After months of collective bargaining, UPS and the Teamsters labor union have both announced a tentative handshake agreement relative to a new five-year labor contract. This new labor agreement, planned to go into effect on August 1st, is now subject to ratification from Teamster represented UPS employees in package delivery roles.
Negotiations will continue on a number of supplemental agreements concerning local work rules as well as a separate labor agreement that covers employees working in the UPS Freight segment. The overall effort represents one of the largest collective-bargaining agreements in the U.S. concerning upwards of 260,000 workers.
Highlights of the new labor agreement include:
- Hourly wage increases totaling $4.15 over the five-year period.
- Elevating hourly wage rates for part-time employees in a range from $13 to $15.50 in annual increments over the five-year period. The agreement also calls for raising the number of full-time position opportunities for existing part-time employees.
- Increases in the employer contribution to various employee health and welfare benefit plans, including pensions. According to the Teamsters union, this area was a top priority for union membership.
- The creation of a new classification hybrid driver, with a full-time work schedule that overlaps with Saturday and Sunday delivery needs. The stated hourly pay range for this type of driver ranges from a staring point of $20.50 to a top capped rate of $34.79.
According to reports, the creation of the hybrid driver position inflamed certain factions of union members who have been garnering overtime pay for Saturday or late-night deliveries. Other union workers, especially during the peak holiday fulfillment period, complained of burnout with nonstop, intense delivery and sorting work schedules that spilled into Saturday or sometimes Sunday.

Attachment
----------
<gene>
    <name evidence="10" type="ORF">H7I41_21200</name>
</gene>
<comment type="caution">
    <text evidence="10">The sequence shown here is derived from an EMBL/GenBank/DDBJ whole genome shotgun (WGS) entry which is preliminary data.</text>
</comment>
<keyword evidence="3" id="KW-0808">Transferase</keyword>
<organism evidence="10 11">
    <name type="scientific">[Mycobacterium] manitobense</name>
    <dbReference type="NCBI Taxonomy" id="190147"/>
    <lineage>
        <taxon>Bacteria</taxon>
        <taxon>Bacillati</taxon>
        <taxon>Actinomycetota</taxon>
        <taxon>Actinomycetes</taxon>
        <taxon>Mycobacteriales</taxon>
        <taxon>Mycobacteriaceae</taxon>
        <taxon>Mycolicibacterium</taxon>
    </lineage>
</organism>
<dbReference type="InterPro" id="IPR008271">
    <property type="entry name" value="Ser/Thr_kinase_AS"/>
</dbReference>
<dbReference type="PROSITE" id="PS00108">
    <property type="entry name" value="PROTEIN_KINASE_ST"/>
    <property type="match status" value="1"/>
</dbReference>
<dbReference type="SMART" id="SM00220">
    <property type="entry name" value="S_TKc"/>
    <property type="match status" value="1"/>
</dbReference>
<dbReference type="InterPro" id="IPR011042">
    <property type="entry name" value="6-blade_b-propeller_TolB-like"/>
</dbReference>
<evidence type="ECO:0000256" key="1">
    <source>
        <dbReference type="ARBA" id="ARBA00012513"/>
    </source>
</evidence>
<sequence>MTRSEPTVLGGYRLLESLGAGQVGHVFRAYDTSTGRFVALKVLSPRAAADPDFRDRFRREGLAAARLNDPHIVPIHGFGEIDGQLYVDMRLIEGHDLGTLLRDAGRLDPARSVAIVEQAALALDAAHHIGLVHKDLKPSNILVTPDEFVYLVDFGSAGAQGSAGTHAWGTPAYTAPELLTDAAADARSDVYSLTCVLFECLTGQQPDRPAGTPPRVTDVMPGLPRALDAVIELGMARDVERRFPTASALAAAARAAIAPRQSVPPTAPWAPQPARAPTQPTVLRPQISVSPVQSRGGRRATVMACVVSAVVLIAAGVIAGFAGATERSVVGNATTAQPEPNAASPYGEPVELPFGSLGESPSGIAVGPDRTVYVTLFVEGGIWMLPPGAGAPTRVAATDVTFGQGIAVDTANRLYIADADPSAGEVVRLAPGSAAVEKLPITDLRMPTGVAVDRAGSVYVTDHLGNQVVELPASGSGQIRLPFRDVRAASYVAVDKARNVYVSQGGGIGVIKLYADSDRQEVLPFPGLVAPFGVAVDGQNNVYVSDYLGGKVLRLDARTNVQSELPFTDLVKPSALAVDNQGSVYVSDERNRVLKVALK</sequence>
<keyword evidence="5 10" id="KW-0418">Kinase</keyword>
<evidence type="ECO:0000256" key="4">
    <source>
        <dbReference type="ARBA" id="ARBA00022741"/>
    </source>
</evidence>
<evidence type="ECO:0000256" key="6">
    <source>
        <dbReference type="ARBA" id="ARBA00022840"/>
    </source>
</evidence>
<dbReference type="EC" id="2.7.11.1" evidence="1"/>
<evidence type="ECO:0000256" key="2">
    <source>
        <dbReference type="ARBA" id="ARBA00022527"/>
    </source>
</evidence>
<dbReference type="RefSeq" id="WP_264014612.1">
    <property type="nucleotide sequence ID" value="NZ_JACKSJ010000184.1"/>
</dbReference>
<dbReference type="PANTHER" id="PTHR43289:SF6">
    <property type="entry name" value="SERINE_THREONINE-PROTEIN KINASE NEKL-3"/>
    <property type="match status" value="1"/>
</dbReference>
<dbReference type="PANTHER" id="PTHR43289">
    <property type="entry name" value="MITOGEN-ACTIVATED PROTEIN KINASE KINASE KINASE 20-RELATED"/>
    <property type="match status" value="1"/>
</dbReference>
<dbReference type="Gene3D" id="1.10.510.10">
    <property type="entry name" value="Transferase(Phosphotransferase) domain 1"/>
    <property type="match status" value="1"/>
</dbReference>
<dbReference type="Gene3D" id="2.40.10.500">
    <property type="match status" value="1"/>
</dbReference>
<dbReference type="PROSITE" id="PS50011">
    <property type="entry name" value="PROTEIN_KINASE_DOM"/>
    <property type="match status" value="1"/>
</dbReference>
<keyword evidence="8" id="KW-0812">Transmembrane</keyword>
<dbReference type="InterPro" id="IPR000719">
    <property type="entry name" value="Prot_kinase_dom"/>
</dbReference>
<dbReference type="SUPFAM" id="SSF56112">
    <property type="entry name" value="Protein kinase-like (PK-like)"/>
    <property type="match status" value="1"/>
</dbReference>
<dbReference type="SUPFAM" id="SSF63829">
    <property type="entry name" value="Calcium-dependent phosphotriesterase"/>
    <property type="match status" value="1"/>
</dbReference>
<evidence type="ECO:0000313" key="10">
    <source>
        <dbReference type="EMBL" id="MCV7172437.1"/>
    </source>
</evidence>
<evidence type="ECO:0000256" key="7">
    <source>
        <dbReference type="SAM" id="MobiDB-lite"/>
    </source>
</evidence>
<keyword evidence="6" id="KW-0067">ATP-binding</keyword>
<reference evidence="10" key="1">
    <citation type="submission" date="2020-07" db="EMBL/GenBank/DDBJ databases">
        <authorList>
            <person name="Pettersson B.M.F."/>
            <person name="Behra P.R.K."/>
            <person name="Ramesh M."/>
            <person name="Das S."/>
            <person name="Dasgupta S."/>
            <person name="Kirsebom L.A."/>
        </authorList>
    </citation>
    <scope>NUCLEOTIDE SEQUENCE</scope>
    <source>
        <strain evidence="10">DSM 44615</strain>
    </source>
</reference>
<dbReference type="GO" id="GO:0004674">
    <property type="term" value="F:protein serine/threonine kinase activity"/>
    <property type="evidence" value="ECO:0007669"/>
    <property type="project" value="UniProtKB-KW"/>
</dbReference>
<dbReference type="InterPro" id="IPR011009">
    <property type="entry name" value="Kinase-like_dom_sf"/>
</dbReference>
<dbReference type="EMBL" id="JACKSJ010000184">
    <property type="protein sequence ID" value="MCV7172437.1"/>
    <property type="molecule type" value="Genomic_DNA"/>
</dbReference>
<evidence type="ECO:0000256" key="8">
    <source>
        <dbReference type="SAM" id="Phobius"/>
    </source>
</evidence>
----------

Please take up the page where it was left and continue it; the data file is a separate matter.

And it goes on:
Today’s news provides a sigh of relief for many procurement, logistics and transportation support teams. With so many ongoing trade developments occupying teams, good news is welcomed.
Let us trust that the final ratification steps will occur smoothly.
Proposal for U.S. Postal Service Privatization
In a separate, but perhaps somewhat related development, The Wall Street Journal reported today that the Trump Administration is proposing to restructure the U.S. Postal Service with an eye towards privatization, similar to some other country-specific models.
The recommendation is reportedly part of a broad plan to trim the size of the U.S. federal government.
The report opines that a private operator could reduce costs by delivering mail over fewer days-per-week or to more centralized locations. It would further allow access to private capital to fund additional technology and operational improvements.
As Supply Chain Matters has also noted, the postal itself has been lobbying the U.S. Congress to ease burdens of the agency’s allocation of worker retirement benefits.
Any privatization move is subject to U.S. Congressional approval.
As we declared in a previous commentary relative to the current state of U.S. Logistics, industry business-as-usual practices are no longer adequate in the new exploding dimensions of online commerce. The USPS has, from our lens, performed an admirable job of adjusting its business and operational model to be able to be a key last-mile fulfillment partner for online retailers, especially Amazon. Absent the extraordinary influence of Congressional rules and mandates, the agency can well continue to be a viable and profitable carrier and services provider.
Privatization of this agency, beyond the political mine field of pending Congressional elections in the fall, further opens-up a significant question as to which existing carriers or online retailers such as Amazon, would desire to take advantage of operating the agency. As readers well know, both FedEx and UPS have existing last-mile delivery contracts with the agency and the former serves as the agency’s primary air transport contractor.
Interesting times indeed.
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